Review of transducer principles for label-free biomolecular interaction analysis.

Nirschl M, Reuter F, Vörös J - Biosensors (Basel) (2011)

Set-up of the ellipsometry (ELM) (a) and the surface plasmon enhanced ELM (b). Reproduced from [81,82] with permission from Elsevier.
© Copyright Policy
Related In: Results  -  Collection

License
Show All Figures
getmorefigures.php?uid=PMC4264362&req=5

biosensors-01-00070-f009: Set-up of the ellipsometry (ELM) (a) and the surface plasmon enhanced ELM (b). Reproduced from [81,82] with permission from Elsevier.
Mentions: Ellipsometry (ELM) is a technique that measures the changes in the state of polarization of elliptically polarized light, which is reflected at planar surfaces (Figure 9) [79]. If the available measurement data is very accurate, both the refractive index and the thickness of the adsorbed layer can be obtained from the changes in the ellipsometric angles [80]. Assuming that the refractive index of protein films is around 1.5 the film thickness can be calculated more easily [76]. The complex theory behind the calculations, especially if systems with unknown optical properties are investigated, together with the requirement of reflecting surfaces might be named as main disadvantages of this technique.

Bottom Line: Starting from optical technologies like the SPR and waveguide based sensors, acoustic sensors like the quartz crystal microbalance (QCM) and the film bulk acoustic resonator (FBAR), calorimetric and electrochemical sensors are covered.Technologies long established in the market are presented together with those newly commercially available and with technologies in the early development stage.Finally, the commercially available instruments are summarized together with their sensitivity and the number of sensors usable in parallel and an outlook for potential future developments is given.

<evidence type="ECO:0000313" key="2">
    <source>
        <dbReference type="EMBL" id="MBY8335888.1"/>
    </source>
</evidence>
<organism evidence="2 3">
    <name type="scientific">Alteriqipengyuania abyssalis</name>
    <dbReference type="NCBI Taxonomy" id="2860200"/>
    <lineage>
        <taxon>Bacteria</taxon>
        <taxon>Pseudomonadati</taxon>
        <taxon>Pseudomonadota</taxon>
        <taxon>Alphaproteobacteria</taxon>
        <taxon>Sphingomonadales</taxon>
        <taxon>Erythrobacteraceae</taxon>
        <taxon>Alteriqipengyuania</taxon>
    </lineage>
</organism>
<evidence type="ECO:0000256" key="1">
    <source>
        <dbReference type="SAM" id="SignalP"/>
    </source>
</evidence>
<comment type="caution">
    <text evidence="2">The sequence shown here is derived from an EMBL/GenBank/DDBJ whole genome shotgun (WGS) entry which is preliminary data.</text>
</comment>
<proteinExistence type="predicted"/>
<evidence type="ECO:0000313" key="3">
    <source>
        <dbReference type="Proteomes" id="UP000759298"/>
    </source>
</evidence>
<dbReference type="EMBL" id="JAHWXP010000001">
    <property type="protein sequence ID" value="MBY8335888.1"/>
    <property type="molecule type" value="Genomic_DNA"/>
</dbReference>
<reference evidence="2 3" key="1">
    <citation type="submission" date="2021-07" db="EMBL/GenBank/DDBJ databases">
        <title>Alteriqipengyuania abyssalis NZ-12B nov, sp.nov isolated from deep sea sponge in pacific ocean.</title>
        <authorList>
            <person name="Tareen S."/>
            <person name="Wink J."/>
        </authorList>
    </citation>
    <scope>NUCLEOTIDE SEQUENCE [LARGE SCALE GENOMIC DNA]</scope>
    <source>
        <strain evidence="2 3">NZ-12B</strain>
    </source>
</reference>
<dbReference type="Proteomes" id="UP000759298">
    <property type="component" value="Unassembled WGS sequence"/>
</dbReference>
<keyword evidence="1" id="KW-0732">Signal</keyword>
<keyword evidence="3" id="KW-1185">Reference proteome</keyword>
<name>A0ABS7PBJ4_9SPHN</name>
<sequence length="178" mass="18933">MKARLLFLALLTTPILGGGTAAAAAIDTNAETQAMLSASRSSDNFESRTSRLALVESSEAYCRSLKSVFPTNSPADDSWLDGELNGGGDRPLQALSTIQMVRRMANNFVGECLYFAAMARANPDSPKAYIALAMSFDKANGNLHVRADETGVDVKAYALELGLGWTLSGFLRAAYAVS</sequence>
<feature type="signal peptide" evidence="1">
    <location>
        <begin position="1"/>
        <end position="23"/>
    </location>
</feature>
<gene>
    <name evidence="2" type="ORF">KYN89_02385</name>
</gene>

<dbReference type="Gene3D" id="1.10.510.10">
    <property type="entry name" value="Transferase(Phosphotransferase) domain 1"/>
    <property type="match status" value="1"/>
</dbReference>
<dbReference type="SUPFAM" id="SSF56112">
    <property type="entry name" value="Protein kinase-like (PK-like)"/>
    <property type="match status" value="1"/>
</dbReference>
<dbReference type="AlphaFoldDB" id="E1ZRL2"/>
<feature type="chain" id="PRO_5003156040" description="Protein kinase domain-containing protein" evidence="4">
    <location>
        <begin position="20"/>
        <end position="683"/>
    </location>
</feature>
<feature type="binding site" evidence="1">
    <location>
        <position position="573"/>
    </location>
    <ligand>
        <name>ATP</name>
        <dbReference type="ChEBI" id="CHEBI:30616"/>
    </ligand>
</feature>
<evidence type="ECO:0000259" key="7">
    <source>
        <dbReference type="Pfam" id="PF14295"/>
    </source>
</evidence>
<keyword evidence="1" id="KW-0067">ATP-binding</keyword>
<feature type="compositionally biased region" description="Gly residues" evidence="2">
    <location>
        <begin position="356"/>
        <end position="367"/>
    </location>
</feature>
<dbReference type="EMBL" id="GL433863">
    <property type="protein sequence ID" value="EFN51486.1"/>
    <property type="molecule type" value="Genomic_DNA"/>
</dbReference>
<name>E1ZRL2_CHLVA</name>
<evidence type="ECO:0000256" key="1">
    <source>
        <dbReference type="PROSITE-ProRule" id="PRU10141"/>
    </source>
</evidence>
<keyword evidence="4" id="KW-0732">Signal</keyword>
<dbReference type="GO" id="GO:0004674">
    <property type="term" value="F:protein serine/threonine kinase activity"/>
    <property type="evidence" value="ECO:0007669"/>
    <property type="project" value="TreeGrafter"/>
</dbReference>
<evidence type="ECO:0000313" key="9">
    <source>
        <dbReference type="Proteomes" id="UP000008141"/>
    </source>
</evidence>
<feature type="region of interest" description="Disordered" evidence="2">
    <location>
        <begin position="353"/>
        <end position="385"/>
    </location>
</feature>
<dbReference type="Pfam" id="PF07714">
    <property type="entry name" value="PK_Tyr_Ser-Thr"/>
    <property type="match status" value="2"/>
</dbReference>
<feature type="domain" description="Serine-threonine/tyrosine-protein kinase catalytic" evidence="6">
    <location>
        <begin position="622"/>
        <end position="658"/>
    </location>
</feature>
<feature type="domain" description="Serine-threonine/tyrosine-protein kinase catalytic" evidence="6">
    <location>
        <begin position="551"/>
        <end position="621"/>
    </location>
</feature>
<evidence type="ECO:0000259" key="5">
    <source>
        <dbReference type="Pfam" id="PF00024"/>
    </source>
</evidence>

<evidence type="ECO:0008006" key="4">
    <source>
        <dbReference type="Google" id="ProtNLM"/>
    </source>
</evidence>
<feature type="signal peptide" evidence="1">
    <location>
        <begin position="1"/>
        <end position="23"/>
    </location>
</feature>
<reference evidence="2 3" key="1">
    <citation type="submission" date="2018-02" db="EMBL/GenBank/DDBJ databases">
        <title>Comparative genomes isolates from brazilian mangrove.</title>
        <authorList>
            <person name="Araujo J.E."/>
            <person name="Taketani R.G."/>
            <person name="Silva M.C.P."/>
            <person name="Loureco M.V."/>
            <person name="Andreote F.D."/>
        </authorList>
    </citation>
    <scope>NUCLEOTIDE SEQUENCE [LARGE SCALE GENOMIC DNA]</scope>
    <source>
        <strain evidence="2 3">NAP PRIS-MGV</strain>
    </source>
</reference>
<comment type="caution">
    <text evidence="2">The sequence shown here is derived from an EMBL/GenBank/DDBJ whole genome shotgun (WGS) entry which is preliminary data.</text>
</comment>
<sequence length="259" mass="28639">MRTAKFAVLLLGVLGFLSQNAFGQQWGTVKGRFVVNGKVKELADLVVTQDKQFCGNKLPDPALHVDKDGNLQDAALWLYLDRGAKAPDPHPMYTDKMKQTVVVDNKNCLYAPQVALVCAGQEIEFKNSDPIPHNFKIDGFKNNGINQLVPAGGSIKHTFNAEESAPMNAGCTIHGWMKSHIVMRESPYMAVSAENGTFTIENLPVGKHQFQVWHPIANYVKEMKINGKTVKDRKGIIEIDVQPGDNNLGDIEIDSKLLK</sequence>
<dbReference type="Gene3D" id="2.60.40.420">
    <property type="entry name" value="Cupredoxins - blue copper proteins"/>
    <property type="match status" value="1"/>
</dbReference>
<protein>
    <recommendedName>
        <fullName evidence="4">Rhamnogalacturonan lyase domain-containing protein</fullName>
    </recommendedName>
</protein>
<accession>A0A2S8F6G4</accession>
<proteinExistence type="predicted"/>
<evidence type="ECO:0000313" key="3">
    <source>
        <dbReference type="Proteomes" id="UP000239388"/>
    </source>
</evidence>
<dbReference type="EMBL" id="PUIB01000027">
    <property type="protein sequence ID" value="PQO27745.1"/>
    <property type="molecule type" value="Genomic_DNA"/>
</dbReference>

View Article: PubMed Central - PubMed

Affiliation: Laboratory of Biosensors and Bioelectronics, Institute for Biomedical Engineering, ETH Zurich, Switzerland. nirschlm@ethz.ch.

ABSTRACT
Label-free biomolecular interaction analysis is an important technique to study the chemical binding between e.g., protein and protein or protein and small molecule in real-time. The parameters obtained with this technique, such as the affinity, are important for drug development. While the surface plasmon resonance (SPR) instruments are most widely used, new types of sensors are emerging. These developments are generally driven by the need for higher throughput, lower sample consumption or by the need of complimentary information to the SPR data. This review aims to give an overview about a wide range of sensor transducers, the working principles and the peculiarities of each technology, e.g., concerning the set-up, sensitivity, sensor size or required sample volume. Starting from optical technologies like the SPR and waveguide based sensors, acoustic sensors like the quartz crystal microbalance (QCM) and the film bulk acoustic resonator (FBAR), calorimetric and electrochemical sensors are covered. Technologies long established in the market are presented together with those newly commercially available and with technologies in the early development stage. Finally, the commercially available instruments are summarized together with their sensitivity and the number of sensors usable in parallel and an outlook for potential future developments is given.

No MeSH data available.